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The City Of Trembling Leaves (Western Literature Series) Paperback – December 1, 1991
This month's Book With Buzz: "Little Fires Everywhere" by Celeste Ng
From the bestselling author of Everything I Never Told You, a riveting novel that traces the intertwined fates of the picture - perfect Richardson family and the enigmatic mother and daughter who upend their lives. See more
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"A superbly written book that compares favorably with Thomas Wolfe's Look Homeward Angel." -- Library Journal
"Here is a book that is American in all its implications. It is big, full of beauty and hope." -- Boston Globe
"The City of Trembling Leaves has something of the quality of a long and wonderful day out of doors..." -- Saturday Review
"There is no question that Mr. Clark is an exceptionally gifted writer. His characters are complex and comprehensible individuals. -- The New York Times Book Review
About the Author
Born in 1909, Walter Van Tilburg Clark ranks as one of Nevada's most distinguished literary figures in the twentieth century, as well as a leading interpreter of the American West. With such highly acclaimed novels as The Ox-Bow Incident, The Track of the Cat, and The City of Trembling Leaves, Clark is known as a writer of national and international distinction. Walter Van Tilburg Clark died in Virginia City, Nevada, in 1971.
Top customer reviews
Modern-day readers will find themselves making a big adjustment to the pace of this long novel. Its central story could be told in 250 pages: a sensitive boy grows up in a modest family in Reno, Nevada, befriends a girl who lives near him and a boy and girl whose parents are wealthy and live across town, falls deeply in love with one of the girls while in high school, and begins a career as a composer and musician, eventually marrying and finding himself as an artist. But Clark has much more to tell, immersing the reader in richly detailed incidents that can expand into 20 and 30 pages - a horse race, a high school party, a tennis match, a climb up a mountain, a gathering of locals at a bar.
While the story takes place in the 1920s and 30s, there are only passing references to historical events and period detail. Much of the story is internal, psychological, emotional. And much of the story has to do with the timelessness of place and the cycle of seasons. There is a celebration of the city of Reno (as a hometown, not a destination for gambling and easy divorce), its trees, the surrounding mountains, and nearby Pyramid Lake and Lake Tahoe. Emotions and landscape are intricately interwoven. Clark's descriptions of places are infused with moods that shift and change like passing cloud shadows.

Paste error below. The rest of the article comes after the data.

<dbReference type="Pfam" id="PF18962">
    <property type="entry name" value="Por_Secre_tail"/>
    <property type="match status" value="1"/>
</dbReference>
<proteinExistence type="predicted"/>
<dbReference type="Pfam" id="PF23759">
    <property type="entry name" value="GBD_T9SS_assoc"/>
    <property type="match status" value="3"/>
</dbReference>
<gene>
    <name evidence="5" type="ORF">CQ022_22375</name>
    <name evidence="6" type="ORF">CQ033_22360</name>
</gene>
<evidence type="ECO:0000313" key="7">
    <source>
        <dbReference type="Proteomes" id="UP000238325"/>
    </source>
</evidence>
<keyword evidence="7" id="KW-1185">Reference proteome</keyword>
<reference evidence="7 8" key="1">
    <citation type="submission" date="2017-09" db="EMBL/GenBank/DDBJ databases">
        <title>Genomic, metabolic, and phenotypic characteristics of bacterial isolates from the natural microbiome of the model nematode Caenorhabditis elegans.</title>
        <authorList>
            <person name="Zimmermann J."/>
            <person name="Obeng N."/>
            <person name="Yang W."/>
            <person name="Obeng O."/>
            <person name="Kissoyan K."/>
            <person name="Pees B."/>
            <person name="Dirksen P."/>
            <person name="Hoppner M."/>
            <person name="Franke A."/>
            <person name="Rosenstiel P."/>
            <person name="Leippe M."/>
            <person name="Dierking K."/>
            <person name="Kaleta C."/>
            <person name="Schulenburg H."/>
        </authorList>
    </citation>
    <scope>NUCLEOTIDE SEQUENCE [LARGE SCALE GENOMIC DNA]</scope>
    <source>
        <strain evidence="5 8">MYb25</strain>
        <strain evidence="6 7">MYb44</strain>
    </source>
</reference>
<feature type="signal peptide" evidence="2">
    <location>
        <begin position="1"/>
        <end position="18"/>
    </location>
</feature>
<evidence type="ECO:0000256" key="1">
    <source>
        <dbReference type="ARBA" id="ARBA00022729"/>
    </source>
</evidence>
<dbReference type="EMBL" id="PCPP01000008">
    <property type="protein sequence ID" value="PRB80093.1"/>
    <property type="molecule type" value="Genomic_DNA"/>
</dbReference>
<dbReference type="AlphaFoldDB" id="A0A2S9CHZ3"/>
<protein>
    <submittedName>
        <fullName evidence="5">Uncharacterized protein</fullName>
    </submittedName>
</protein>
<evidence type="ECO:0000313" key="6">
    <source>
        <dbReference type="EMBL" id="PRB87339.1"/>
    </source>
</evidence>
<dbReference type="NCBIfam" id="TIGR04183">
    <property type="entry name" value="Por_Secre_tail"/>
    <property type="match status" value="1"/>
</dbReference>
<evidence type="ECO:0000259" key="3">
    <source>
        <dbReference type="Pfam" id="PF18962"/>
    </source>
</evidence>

And finally, it's a story of the difficulties of becoming an artist, finding one's own voice and vision, developing one's talent, the personal costs and the struggle against discouragement and compromise, the social isolation and the impact on personal relationships. Part of Clark's achievement in this novel is the ability to take the reader with only words into the mind of a musician and composer. I recommend reading this book with an open map of Reno and western Nevada, and look online for pictures of Pyramid Lake and Lake Tahoe. Both will enrich the experience of this fine novel.
The author paints a colorful and accurate description of the "Biggest Little City in the World" when it actually fit that definition. Today, Reno is a rapidly expanding, land-gobbling monster of massive traffic jams, casinos, commercial strips, malls and ticky-tacky,cluttered housing developments much like Las Vegas (which is nothing more than another Los Angeles with slot machines).
I have lost my original copy, but am buying the new edition so that I can once again enjoy the life of a young, callow fellow and his friends growing up in a beautiful, small, friendly western town during simpler times.
If you have the chance, buy this book. You will read this again and again.